Solanum macranthum. Giant Potato Tree.

This shrub (which can be trimmed to grow into a small tree) bears clusters throughout the year of showy large flowers that change from deep purple to lavender to white. Its velvety green leaves are large and deeply lobed with undulating edges. Some internet sources say this plant is also known as Solanum wrightii.

A native of Brazil, the Potato Tree belongs to the nightshade, potato, eggplant and tomato family. It is probably the only species of the family that grows into a tree-like stature, with a woody trunk and several major branches.

Each flower, about 8 cm across, has five fused petals and prominent orange-yellow anthers in the center, just like the potato flowers. The sweet-scented blooms are large, about 8 cm across, cover the whole shrub, and develop into roundish yellow berries, bearing seeds that can be used for propagation when ripened. The flowers are magnets for birds and pollinating insects like butterflies and bees.

The Brazilian Potato Tree is an easy plant to grow and maintain. Besides being grown on the ground, it can also be planted in containers and will flower well in them.

It prefers the full sun, but can tolerate light shade. Some sources say it should be watered regularly, keeping the soil moist but not soggy; others say it tolerates some dryness. A humus-enriched and well-draining soil will do it good.

It benefits from regular feeding. As the shrub can be unkempt or top-heavy, it should be pruned regularly to maintain its shape.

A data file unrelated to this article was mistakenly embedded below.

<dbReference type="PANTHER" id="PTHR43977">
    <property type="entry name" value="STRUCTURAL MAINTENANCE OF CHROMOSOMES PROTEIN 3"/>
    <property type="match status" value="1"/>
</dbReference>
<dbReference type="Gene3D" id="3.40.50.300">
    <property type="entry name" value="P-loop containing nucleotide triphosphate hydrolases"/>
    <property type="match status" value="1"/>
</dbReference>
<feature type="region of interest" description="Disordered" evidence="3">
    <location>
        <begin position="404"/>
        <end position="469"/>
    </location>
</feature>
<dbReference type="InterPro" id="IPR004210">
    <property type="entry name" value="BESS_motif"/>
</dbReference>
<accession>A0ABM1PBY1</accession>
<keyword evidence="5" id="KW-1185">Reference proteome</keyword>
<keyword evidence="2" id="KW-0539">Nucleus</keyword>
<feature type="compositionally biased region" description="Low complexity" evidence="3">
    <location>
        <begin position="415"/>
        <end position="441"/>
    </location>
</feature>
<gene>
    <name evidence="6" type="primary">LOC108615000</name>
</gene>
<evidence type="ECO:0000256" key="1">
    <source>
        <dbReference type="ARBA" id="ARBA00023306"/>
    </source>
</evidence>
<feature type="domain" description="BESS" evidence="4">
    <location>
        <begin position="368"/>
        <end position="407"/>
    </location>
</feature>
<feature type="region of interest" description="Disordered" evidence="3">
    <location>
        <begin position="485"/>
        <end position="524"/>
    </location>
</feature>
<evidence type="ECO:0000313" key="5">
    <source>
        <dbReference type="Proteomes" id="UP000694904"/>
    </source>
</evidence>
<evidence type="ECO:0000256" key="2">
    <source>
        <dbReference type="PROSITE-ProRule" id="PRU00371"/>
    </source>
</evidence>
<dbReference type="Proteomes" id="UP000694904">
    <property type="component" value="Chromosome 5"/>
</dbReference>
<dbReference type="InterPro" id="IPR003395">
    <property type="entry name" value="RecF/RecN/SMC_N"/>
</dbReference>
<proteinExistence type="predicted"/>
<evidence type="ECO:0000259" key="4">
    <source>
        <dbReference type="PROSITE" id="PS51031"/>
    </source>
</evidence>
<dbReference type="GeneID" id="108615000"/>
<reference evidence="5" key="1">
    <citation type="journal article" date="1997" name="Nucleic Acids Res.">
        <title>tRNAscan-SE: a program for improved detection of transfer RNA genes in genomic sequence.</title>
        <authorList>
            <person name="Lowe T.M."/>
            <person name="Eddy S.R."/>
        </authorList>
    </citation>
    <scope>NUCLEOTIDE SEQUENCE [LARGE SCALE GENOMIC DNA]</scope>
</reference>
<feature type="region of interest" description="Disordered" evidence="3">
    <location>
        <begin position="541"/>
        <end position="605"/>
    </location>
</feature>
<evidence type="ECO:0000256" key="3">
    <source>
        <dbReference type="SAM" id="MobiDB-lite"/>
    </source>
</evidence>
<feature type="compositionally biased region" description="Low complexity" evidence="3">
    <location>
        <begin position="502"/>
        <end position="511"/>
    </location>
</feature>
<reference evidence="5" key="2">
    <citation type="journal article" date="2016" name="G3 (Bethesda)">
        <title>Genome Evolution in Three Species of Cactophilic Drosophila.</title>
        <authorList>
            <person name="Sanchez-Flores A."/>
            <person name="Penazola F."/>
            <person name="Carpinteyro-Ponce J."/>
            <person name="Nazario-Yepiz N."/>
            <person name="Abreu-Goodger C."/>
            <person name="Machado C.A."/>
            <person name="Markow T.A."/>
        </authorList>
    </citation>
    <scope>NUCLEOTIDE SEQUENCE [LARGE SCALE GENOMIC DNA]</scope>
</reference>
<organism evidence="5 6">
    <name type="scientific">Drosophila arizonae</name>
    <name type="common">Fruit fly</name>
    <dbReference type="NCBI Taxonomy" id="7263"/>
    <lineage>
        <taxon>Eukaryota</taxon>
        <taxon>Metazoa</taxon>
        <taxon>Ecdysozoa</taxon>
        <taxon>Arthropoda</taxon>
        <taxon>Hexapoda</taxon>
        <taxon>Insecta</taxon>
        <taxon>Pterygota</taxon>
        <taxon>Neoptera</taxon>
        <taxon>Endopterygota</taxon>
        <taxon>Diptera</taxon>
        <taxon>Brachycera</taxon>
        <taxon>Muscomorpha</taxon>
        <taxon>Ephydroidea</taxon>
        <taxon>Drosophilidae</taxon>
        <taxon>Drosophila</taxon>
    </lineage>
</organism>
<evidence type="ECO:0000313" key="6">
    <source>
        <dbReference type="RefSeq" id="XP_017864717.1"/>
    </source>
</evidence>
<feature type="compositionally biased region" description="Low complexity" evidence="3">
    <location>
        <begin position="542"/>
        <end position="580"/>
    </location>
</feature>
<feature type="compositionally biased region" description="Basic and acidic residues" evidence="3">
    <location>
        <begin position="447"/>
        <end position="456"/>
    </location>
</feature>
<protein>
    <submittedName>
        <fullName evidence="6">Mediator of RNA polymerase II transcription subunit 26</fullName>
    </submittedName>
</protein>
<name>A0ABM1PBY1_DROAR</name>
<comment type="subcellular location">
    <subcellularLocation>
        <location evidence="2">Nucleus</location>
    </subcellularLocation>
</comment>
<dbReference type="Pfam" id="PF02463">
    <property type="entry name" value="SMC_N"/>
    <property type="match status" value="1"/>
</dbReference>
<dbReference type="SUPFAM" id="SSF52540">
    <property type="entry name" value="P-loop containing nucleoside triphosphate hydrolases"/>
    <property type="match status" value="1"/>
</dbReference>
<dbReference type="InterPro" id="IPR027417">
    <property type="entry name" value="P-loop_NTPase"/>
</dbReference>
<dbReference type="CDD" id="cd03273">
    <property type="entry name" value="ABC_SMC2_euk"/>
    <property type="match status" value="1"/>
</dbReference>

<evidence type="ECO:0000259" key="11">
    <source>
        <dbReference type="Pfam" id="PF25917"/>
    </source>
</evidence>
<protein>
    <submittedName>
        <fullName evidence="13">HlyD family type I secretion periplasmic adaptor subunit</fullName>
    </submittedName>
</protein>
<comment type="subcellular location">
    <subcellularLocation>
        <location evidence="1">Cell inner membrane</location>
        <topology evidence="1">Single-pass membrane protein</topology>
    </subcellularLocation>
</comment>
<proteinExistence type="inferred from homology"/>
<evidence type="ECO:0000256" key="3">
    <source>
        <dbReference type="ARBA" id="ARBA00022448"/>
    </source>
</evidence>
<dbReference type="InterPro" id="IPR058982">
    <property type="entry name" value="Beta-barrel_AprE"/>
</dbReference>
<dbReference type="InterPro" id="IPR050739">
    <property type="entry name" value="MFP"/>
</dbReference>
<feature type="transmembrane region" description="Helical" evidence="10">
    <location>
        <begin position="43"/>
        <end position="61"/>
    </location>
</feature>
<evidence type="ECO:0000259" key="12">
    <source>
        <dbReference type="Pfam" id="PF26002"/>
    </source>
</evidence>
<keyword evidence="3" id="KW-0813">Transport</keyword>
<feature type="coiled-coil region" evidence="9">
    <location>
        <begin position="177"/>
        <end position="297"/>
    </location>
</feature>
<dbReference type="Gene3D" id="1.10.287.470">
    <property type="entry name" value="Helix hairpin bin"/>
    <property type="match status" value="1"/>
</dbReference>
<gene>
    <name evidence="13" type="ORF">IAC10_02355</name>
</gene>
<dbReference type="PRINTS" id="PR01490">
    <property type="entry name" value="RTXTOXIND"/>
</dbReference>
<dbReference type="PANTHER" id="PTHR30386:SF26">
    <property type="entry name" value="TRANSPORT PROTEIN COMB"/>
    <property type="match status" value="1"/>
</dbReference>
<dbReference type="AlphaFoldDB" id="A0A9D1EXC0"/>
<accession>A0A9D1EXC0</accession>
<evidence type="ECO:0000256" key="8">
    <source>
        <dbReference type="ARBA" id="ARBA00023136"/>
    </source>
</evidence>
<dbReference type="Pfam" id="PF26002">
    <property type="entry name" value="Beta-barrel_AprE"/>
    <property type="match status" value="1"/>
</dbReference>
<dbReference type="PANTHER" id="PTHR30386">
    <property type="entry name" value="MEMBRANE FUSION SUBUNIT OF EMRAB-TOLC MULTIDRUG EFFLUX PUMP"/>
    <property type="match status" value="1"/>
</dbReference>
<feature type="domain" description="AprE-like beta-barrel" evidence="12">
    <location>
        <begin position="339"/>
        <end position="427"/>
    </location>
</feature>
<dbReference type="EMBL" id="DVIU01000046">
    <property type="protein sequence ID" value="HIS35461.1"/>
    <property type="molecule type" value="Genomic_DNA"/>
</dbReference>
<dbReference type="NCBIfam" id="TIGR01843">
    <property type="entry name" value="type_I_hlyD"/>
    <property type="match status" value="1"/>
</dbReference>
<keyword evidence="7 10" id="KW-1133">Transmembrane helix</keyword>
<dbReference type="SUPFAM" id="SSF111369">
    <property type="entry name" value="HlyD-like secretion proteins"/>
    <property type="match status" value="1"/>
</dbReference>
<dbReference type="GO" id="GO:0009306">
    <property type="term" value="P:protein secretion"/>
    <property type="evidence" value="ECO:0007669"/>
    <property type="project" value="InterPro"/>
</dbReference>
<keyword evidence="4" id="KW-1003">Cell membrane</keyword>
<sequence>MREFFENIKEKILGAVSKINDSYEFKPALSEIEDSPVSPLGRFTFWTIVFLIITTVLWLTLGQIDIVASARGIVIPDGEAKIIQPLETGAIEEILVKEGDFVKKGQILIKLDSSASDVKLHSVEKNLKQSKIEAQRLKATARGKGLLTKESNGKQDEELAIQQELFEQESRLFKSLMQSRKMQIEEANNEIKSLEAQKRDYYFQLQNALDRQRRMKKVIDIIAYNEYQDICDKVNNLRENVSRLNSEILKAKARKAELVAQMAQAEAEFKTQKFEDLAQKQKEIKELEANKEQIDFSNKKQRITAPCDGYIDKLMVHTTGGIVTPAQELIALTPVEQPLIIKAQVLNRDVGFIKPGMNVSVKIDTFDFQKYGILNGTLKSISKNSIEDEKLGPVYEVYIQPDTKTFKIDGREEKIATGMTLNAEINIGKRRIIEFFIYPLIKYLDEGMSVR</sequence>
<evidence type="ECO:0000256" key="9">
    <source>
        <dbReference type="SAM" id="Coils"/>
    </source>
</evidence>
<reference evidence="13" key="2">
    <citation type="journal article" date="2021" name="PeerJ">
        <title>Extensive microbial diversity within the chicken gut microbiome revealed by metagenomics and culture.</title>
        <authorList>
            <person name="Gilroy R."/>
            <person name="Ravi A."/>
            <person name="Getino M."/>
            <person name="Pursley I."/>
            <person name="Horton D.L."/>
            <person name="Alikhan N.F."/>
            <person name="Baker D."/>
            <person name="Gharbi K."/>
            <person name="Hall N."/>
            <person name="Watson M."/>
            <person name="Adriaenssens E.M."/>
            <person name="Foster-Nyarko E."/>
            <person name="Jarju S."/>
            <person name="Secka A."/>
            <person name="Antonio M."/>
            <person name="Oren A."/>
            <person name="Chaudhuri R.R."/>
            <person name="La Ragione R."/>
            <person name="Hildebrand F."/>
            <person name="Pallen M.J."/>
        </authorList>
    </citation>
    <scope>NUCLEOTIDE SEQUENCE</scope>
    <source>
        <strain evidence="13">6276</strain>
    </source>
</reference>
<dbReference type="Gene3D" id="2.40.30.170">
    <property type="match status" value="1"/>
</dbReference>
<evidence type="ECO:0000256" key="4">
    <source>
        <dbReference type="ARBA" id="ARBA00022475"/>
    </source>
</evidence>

It is easily propagated from seeds and stem cuttings. It will bloom when it is still quite young.

Spathiphyllum wallisii

Spathiphyllum. 30 at P35. This plant has broad, dark green leaves and snow-white spathes. It makes an attractive ground cover for shady areas or those which receive filtered sunlight. It requires moist but well-drained soil. Once established, it multiplies rapidly.

Spathiphyllum wallisii 'Mauna Loa'

Plant for the shade. This a vigorous variety that grows to 3 feet tall. Like other Spaths, it has pure white blooms.

When caring for Peace Lily plants, remember that their leaves will indicate any problems. Brown leaf tips are likely caused by overwatering. Water thoroughly, but don't allow the soil to get soggy. It could also be caused by direct sun. Move it to a shadier spot and be careful not to overwater.

Spathiphyllum is mildly toxic to humans and animals when ingested. It contains calcium oxalate crystals, which can cause skin irritation, a burning sensation in the mouth, difficulty swallowing, and nausea. Keep it away from children and pets who may play with or chew on it, and wash hands thoroughly after handling it.

Spathypyllum wallisii ‘Sensation’

Plant for the shade. This is the biggest of the Peace Lilies. It can grow to 5 or 6 feet tall and, while it seldom blooms, the flower is quite impressive. The Peace lily is not at all demanding. It will thrive in almost any light situation other than full hot sun or deep shade. It does like to be moist at all times and will droop if it gets too dry but is quite forgiving and will perk right up after it gets a drink.

A planting suggestion: I have seen ‘Sensation’ in a grouping with a giant Bird’s Nest (Dapong babae), a giant-leaved Alocasia and the long-leaved (up to 90 cm) Nephrolepis exaltata. Really striking grouping and hugely attractive.